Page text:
For example, at mines, which have strict requirements to report exactly how much material is moved, survey work done with people on the ground can mean halting giant machinery.
"A lot of big Caterpillar bulldozers idling isn't making the company any money," Ward says. "It's worth a lot of money to keep that equipment moving."
Empire has also gotten creative to serve its clients. When a quadcopter-style drone was hard to keep steady inside of massive tanks used in the papermaking process, the company created a blimp system, which made for a smoother inspection video and allowed them to focus more on looking for defects than on trying not to crash into the side of the tank.
"You'd be surprised; they could be used in ways we haven't even discovered yet," Ward says.
Much of Rees' work has involved taking high-definition video.
In 2016 he helped inspect the smokestacks downtown, which are owned by Avista, in significantly less time than previous efforts. He was also hired by NOVA to help shoot video for a documentary about the massive flood that shaped Dry Falls and much of this area.
"I've been doing photography and video editing for years; I kind of fall back on the being-a-nerd thing," Rees says. "Being a nerd when I was in school was a bad thing. Now it's the technology people really driving the economy; it's kind of a badge of honor now."
This year, Rees says he plans to focus on capturing stock footage that can be licensed out for people who want to attract others to this region.
Rees says he also eventually hopes to get into incredibly accurate aerial mapping done through technology known as LIDAR (Light Detection and Ranging), which bounces light off of objects to create data that can be turned into a map more detailed than what a camera could capture.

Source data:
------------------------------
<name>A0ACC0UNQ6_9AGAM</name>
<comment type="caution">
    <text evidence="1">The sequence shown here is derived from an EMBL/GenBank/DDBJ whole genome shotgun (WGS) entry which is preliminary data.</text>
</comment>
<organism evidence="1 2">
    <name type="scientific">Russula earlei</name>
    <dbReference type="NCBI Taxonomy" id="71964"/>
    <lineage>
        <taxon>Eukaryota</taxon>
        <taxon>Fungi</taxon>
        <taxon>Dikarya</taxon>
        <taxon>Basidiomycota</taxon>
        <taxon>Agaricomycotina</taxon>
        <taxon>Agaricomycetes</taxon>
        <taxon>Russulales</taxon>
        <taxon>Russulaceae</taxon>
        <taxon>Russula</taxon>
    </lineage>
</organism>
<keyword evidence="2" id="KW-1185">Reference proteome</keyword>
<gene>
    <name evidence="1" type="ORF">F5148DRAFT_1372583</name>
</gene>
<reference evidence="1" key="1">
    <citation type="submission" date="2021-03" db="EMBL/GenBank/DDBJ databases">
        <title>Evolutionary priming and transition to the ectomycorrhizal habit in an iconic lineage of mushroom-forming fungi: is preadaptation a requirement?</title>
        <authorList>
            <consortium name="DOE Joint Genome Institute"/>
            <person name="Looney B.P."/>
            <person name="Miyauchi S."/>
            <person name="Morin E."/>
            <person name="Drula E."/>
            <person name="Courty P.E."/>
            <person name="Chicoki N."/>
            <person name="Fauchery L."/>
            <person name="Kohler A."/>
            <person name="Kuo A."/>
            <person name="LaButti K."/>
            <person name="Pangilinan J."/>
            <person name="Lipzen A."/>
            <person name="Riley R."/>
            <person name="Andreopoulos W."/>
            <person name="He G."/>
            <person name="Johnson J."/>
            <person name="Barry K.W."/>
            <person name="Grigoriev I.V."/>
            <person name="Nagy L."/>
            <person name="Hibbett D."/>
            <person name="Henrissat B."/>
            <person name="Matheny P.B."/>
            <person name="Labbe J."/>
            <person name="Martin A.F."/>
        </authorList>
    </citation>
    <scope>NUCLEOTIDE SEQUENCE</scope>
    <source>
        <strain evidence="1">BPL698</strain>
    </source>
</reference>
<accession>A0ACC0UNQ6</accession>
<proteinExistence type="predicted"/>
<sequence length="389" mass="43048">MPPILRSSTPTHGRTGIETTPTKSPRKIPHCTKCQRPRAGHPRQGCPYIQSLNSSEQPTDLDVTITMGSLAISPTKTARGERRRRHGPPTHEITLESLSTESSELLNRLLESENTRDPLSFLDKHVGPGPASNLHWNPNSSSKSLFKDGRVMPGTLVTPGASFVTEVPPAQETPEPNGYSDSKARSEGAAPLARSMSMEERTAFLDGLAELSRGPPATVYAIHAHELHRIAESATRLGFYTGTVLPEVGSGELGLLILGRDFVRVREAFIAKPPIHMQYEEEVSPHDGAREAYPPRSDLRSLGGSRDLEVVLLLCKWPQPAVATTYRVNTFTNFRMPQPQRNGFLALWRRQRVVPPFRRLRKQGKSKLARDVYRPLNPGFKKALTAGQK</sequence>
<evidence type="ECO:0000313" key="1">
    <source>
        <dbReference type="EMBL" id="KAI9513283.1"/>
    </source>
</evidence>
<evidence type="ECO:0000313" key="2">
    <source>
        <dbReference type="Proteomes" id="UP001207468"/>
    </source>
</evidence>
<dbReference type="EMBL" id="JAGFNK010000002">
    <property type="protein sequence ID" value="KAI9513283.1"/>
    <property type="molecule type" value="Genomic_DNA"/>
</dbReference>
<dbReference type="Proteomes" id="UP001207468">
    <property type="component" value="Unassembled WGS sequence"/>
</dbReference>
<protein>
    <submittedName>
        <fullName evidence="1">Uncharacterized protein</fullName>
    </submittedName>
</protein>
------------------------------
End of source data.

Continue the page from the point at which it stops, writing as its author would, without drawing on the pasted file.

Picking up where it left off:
"A camera can't see through solid objects or refract light around them," Rees says. "What I am hoping to do is get a machine that does exactly that."
Regional businesses aren't the only ones paying attention to what might be next for drones.
The Washington State Department of Transportation is keeping a close eye on the industry and what it might need in the future. If larger drones are put to use, they might need a "droneport" — similar to an airport or heliport — to fly in and out of and get serviced.
For now, that's still just a concept, says Rob Hodgman, senior aviation planner with WSDOT.
"We want to try to stay ahead of what's going on in the industry," he says. "It's hard to keep up with how fast this industry is evolving."
Depending on how things move forward, droneports might be key for safety in urban areas, but those decisions will need to be driven by the FAA, Hodgman says.
"Who knows when and what the catalyst is going to be to make that happen?" Hodgman asks. "If at some point this emerges, we want to be ready to support that."
Later this month the Spokane Association of Realtors will host Home Drone, a day-long conference and exposition on using drones and new technology for business, featuring manufacturers, operators, and hobbyists.
If you go, plan to hear about the vision for the future use of drones, the rules as they are and what changes might be next, and some ideas on entrepreneurship and building a sustainable business, says Tom McArthur, public affairs director for the association.
So why would a realtors association be hosting a conference on drones?
"Realtors are, as a bunch, very pro-technology. Most people now start their search for a home online," McArthur says.
To stay relevant, drones are a piece of technology that realtors have started to embrace, and the association wants to help its members learn tools for how to safely and legally use them.
"I met with local fliers, and I got to be scared, frankly, of the content I was hearing," McArthur says. "I heard people saying, 'I'll just fly as a hobbyist and no one can catch me.' I was like, 'Wait, wait, wait, this is not the behavior we should be encouraging.'"
That said, McArthur wants people to know that the conference is not about "finger-wagging and condemnation."
"It's not to criticize what people might have done wrong, or force confessions," he says. "It's hey, how do we do this right? How do we do this properly and model good behavior, so those who come after us will have the chance to go forward positively?"
The event is scheduled to run from 9 am to 6 pm on Tuesday, March 21, at the Spokane Convention Center. (SAMANTHA WOHLFEIL)
More information on the day's events and ticket prices can be found at HomeDroneSpokane.com. Realtors and students of all ages will be offered a discount.